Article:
How to Become a Financial Advisor

Written by Daniel Tannenbaum on March 31, 2021

Updated July 13, 2023

A Financial Advisor advises both individuals and organisations in their decisions with financial matters: including savings, mortgages, insurance products and pensions.

The main role of a Financial Advisor is to provide financial guidance that is tailored to their client. This guidance can extend to a range of different situations, their advice able to span a large spectrum of different issues, including the following:

  • Investment choices.
  • Investment management.
  • Insurance.
  • Loans.
  • Mortgages.
  • Tax.
  • Retirement planning.

Through this guide, we’ll be taking a look at the key things you’ll have to consider when wanting to become a Financial Advisor, including key responsibilities, the skills and qualifications needed, as well as how much to expect with starting salaries.


Responsibilities of a Financial Advisor 

As with the range of topics in which a Financial Advisor will cover with clients, the responsibilities you can typically expect to see in this type of profession can also be fairly broad.

As a Financial Advisor, you’ll be expected to hold client meetings in which to discuss their finances, what they’re wanting to achieve and how to best work towards this. Another responsibility could be to explain the features of potential options with clients, as well as their benefits, to help them make the most informed decision regarding their financial situation.

Other responsibilities can include market analysis, putting together financial reports and updating clients regularly regarding their investments.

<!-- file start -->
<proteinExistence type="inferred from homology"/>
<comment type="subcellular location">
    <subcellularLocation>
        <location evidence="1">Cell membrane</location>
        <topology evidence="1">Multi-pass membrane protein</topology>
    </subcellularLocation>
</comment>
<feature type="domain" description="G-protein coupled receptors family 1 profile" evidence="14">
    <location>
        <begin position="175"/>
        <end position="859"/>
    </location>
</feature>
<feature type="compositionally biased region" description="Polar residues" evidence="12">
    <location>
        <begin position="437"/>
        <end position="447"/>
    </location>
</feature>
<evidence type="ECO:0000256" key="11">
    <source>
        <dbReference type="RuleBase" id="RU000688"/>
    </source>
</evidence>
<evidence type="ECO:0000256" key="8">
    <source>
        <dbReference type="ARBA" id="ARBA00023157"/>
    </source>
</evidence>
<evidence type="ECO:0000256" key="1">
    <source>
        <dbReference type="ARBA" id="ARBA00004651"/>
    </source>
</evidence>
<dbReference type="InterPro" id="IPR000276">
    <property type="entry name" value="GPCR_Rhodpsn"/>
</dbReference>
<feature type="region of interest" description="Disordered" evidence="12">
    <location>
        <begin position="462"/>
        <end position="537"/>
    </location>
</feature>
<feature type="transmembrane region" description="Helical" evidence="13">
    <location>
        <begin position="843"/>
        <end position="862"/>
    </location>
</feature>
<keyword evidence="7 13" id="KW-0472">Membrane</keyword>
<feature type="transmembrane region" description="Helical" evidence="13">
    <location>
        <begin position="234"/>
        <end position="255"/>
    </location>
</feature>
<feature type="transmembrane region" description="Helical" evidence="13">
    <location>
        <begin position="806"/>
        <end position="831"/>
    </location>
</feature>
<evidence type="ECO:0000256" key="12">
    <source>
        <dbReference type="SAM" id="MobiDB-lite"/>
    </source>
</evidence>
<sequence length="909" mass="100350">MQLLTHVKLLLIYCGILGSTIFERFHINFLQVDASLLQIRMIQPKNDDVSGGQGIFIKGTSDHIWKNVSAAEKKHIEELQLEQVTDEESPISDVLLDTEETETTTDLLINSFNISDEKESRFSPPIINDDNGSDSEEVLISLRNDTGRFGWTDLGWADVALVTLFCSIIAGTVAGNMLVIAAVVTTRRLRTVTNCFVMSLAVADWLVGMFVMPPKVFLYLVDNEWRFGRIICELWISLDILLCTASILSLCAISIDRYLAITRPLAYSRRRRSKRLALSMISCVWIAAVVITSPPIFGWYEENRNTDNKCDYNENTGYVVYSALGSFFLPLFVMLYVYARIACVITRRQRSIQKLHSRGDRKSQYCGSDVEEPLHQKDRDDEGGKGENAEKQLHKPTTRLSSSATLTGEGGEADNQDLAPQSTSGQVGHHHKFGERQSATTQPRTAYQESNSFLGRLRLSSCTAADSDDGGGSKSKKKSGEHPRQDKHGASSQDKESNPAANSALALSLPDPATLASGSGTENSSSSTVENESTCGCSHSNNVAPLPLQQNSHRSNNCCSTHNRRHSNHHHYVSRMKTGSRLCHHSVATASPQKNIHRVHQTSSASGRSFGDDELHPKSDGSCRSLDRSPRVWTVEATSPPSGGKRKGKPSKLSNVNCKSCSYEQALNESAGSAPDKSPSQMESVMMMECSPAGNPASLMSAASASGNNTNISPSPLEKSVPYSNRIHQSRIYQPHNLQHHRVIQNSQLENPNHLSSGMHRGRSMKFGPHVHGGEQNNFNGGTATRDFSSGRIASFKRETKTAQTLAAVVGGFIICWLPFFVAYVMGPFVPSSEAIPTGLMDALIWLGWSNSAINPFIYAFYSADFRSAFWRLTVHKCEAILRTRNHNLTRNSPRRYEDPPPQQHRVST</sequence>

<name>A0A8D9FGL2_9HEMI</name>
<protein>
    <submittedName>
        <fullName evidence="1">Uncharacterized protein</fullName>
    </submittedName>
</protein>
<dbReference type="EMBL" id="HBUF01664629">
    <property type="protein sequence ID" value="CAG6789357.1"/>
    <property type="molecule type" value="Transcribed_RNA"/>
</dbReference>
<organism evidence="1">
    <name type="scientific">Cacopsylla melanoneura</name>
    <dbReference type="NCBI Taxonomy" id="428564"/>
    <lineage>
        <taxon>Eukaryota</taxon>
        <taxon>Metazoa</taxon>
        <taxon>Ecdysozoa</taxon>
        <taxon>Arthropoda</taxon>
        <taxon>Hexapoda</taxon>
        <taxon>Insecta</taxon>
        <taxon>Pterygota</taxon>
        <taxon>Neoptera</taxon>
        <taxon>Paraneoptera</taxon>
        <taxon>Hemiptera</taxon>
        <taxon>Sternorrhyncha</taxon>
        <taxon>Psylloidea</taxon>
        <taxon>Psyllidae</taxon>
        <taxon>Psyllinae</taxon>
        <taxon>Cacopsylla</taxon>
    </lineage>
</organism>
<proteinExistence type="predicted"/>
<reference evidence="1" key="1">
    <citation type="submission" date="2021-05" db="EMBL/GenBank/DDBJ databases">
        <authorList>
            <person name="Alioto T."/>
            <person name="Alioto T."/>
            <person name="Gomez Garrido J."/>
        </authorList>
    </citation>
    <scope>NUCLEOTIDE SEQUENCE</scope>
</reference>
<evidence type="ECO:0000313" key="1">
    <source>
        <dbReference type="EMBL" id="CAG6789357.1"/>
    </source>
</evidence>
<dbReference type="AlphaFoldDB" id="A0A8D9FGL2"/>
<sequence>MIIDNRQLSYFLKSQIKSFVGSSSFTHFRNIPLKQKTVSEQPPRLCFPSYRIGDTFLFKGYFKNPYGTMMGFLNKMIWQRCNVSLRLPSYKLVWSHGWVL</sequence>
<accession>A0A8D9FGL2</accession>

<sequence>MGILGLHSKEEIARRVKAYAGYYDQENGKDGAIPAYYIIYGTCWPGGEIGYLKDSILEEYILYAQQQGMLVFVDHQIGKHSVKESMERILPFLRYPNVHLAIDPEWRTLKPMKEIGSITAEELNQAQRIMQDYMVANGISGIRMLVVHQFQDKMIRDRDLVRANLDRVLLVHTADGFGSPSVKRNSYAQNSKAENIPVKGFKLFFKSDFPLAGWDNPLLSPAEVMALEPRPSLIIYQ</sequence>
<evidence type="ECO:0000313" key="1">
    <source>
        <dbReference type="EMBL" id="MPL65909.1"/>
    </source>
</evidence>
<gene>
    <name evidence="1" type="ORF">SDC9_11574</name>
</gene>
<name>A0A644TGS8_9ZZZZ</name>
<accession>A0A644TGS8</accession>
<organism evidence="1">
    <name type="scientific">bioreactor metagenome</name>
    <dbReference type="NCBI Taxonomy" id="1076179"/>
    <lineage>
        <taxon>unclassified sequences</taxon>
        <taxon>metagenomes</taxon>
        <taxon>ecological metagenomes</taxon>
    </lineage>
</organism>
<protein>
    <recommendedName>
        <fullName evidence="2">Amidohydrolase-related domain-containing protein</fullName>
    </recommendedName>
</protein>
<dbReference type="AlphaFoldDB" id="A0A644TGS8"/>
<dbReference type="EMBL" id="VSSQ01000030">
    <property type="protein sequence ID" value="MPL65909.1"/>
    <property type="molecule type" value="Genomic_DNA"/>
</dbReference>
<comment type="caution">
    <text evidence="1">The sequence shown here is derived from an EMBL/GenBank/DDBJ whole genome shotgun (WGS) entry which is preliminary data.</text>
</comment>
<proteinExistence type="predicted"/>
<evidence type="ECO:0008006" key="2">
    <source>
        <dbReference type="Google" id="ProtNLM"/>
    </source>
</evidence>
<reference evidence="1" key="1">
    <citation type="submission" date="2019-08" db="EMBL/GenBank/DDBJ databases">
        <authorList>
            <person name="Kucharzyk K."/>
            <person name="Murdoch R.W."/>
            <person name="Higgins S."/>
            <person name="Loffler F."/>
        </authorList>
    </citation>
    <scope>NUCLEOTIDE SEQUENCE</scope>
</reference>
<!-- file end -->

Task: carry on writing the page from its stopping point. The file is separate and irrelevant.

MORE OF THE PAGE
Skills Required to Become a Financial Advisor

The role of a Financial Advisor can be considerably rewarding, however, it can also demand a lot from a professional. Before embarking on this type of career path, it’s important to have a realistic idea of what will be expected from you in this role, and to see if you have what it takes.


financial advice

A financial advisor should have excellent interpersonal and communication skills, whilst having a good knowledge of finance, accounting and potential opportunities for their clients.


To break into the industry, you’ll need a comprehensive set of skills optimised to the role of a Financial Advisor – this can include the following:

  • Excellent interpersonal and customer service skills for both listening to clients and communicating advice in a clear, concise, understandable way.
  • An in-depth knowledge of economics and accounting.
  • A thorough understanding of both financial markets and the products offered within them.
  • Mathematic skills sufficient enough to create financial plans.
  • Have good attention to detail to help you be thorough in all of your client work.

You’ll also have to pass certain background checks, including a Disclosure and Barring Service (DBS) check. You can find out more about these checks on GOV.UK’s page here.


Qualifications Needed to Become a Financial Advisor 

While Financial Advisors don’t necessarily need to have a degree, it is required for all professionals operating in this role to hold an FCA-recognised qualification, such as a DiPFA Course (Diploma for Financial Advisors).

Although a university degree isn’t necessarily required, it is a recognised route into becoming a Financial Advisor. After completing a degree in the relevant field (e.g. financial services, accountancy), you could then become a trainee advisor at a bank or other type of financial services organisation.

Those aspiring for this profession could also take a higher apprenticeship as a financial advisor, entry requirements for this usually including 4 or 5 GCSEs graded 9 – 4 as well as A levels (or an equivalent).


Starting Salaries for a Financial Advisor 

According to the Government’s National Careers Service, the average starter salary for a Financial Advisor is £23,500, with typical hours ranging from 35 to 40 a week. Experienced Financial Advisors could earn substantially more than this, at an average of £90,000 a year.

In this profession, you might also be expected to work evenings and weekends.



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